This year, Homeland Hospice and Homeland Center paid tribute to veterans through Flags for Heroes, a first-time event led by the Rotary Club of West Shore. Homeland is a nonprofit program that serves communities throughout Central Pennsylvania.

From November 8-15, 160 American flags will fly along the Harvey Taylor Bridge Bypass, a busy corridor leading into the City of Harrisburg. Representatives from Homeland Hospice, the Rotary Club of West Shore and members of our community celebrated this inaugural event with a special dedication ceremony on Veterans Day.

lines of flags honoring our veterans“We want the flags to send a positive message during these challenging times,” says Rod Hite, president of the Rotary Club of West Shore. “We are overwhelmed by the number of community organizations supporting the event.”

For Rod and his fellow Rotarians, the challenges of the COVID-19 pandemic have shed light on the heroism of front-line workers like doctors, nurses and other caregivers. Through this year’s event, flags could be sponsored in honor of someone who has made a difference during the pandemic as well as a veteran for his/her service to our country.

“Rotary and Homeland share similar values,” Rod adds. “We have great love and respect for our community and country.”

For Homeland Hospice, honoring veterans is part of the organization’s core values. For more than eight years, Homeland has been part of the We Honor Veterans program, created by the National Hospice and Palliative Care Organization (NHPCO) in collaboration with the Department of Veterans Affairs (VA).

Through the We Honor Veterans program, hospice volunteers who served in the military meet with veterans during their end of life journey. Patients are given a special pin, which represents their branch of service, as well as a small flag and certificate. The pinning ceremony ends with a salute, veteran to veteran. In this special moment of time, the patient can experience the proud memory of his/her first salute and the love and respect of an entire country.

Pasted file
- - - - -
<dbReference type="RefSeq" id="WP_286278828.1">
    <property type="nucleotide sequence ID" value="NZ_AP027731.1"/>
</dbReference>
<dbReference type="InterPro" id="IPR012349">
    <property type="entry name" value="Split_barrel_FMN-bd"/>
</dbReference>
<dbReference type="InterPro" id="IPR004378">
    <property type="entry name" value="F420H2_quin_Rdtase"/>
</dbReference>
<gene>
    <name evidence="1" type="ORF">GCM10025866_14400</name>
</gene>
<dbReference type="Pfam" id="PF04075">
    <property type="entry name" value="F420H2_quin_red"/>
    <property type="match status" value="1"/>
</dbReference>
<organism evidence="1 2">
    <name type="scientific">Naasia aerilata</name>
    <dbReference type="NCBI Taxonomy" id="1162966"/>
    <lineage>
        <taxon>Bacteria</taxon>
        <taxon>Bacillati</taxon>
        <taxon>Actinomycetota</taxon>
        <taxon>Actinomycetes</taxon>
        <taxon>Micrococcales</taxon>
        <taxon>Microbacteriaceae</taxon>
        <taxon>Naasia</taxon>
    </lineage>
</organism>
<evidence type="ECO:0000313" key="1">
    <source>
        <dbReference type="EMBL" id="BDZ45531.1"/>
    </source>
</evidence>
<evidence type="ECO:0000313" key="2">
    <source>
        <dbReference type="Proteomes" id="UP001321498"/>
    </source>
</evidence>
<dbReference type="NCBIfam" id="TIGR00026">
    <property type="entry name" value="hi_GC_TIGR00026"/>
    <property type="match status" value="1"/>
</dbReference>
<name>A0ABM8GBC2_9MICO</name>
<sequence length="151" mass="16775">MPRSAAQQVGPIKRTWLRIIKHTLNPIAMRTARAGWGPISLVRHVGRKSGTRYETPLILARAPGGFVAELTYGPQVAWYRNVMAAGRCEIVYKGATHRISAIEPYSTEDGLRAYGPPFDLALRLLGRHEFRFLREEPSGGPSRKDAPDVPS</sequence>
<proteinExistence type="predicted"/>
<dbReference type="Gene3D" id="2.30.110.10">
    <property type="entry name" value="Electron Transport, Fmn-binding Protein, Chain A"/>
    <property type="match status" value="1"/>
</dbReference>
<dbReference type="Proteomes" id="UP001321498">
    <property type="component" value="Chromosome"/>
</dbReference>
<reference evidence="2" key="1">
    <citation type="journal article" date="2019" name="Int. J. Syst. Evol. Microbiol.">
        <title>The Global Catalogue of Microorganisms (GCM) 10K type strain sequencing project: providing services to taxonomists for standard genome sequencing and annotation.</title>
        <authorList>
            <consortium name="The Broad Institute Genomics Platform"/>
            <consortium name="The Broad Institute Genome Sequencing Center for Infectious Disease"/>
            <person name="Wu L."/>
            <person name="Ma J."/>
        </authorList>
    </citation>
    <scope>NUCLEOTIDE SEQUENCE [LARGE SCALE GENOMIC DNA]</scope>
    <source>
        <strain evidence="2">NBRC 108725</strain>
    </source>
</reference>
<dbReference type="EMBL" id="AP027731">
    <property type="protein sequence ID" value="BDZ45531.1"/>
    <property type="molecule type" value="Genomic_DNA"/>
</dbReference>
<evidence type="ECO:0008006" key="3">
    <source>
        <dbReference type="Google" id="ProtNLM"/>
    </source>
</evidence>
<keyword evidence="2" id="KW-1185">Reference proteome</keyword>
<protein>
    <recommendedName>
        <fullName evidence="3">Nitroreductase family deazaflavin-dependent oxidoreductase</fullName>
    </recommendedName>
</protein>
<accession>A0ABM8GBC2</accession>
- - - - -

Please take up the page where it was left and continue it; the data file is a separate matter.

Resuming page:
While the COVID-19 pandemic has limited the number of volunteers who can visit patients, Homeland has kept the We Honor Veterans program strong with a smaller contingent of people participating in the pinning ceremony.

“Veterans hold a special place in our hearts and minds,” says Myra Badorf, B.A., Assistant Director of Development at Homeland Hospice. “We’re proud to serve as a sponsor and partner of this outstanding community event.”

For more information about the We Honor Veterans program visit

To learn more about Homeland’s work with this program, call Homeland Hospice at (717) 221-7890.

The Art of Creativity During the COVID-19 Pandemic: Allie Lombardi Brings Color to Our World



When the world shut down last spring because of the COVID-19 pandemic, loneliness and isolation crept into many of our lives. Our sense of community compelled us to reach out to those in need at a time when face-to-face contact was not permitted. Our methods of volunteering were changing, but our compassion for others remained the same. During this period of darkness, Allie Lombardi picked up her phone and paintbrushes to bring color to our world.

Allie is a high school senior in Providence, Rhode Island. For 14 years she has been a competitive dancer in ballet, jazz and contemporary dance. At the beginning of the COVID-19 pandemic, Allie’s dance classes were cancelled, giving her time to focus on her other passions of volunteering and art.

Allie connected with Homeland Hospice through VolunteerMatch, an online service that connects individuals with causes and organizations. Allie’s grandmother is a nurse and her sister is studying nursing in college. In addition, her grandmother has volunteered with her local hospice, making a connection to Homeland an ideal match for Allie. Homeland Hospice is a nonprofit hospice program that serves communities throughout Central Pennsylvania.

“I was excited to connect with Homeland,” Allie says. “I had read about power of art therapy and thought I could help.”

Allie created 12 watercolor paintings of serene scenes with peaceful colors to illuminate a room. She sent the paintings to Homeland where they will be available to hospice patients. In the coming weeks, volunteers will work directly with patients to allow them to select a piece to display. After a month, the paintings will be rotated among patients to allow them to enjoy another work of art.

“We are delighted by Allie’s art,” says Laurie Murry, volunteer coordinator for Homeland Hospice. “Her beautiful paintings lift the spirits of our patients and their families.”

Hospice patients often feel a loss of control over their lives. Selecting a painting is a small, but powerful step in helping them feel a sense of satisfaction. This step also gives a local volunteer an opportunity to close the circle on Allie’s project, which began several months ago and more than 350 miles away.